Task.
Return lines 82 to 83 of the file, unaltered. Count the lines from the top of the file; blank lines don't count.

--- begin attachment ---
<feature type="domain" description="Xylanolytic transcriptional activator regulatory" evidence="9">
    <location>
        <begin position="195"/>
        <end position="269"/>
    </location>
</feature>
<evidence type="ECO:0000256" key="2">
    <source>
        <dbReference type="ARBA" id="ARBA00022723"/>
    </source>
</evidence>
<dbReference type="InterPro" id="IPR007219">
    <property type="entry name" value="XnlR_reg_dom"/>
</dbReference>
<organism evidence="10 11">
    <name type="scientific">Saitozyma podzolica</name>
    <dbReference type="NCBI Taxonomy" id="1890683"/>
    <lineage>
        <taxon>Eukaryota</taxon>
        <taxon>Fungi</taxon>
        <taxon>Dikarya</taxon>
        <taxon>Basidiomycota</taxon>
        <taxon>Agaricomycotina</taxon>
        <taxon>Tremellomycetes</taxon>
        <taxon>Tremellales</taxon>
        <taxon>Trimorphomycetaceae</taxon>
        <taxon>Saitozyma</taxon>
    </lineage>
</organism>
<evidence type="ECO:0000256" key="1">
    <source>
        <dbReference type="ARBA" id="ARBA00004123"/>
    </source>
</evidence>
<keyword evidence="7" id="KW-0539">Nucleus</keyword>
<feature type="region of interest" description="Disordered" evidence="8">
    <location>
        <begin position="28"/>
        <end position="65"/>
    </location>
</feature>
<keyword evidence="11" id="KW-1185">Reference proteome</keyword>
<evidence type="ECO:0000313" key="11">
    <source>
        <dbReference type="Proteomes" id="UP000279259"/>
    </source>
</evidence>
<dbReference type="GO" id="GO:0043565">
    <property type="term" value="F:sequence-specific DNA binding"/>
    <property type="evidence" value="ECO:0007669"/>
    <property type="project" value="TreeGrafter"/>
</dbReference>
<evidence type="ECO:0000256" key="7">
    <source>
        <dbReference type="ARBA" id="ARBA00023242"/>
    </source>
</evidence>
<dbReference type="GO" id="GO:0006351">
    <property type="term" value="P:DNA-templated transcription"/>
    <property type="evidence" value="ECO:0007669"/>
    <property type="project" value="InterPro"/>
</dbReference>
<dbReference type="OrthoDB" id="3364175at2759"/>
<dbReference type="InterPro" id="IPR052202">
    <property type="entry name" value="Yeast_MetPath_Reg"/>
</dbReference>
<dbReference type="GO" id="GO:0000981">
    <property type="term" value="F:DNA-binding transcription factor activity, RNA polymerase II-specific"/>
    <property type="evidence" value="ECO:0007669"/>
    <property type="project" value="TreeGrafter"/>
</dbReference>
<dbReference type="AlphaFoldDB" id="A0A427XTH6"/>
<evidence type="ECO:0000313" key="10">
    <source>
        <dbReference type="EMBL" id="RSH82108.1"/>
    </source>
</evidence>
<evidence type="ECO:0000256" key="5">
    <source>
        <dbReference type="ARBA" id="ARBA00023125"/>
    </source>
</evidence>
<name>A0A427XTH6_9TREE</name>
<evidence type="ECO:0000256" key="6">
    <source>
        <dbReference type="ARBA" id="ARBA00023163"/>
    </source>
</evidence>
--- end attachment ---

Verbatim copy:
</evidence>
<name>A0A427XTH6_9TREE</name>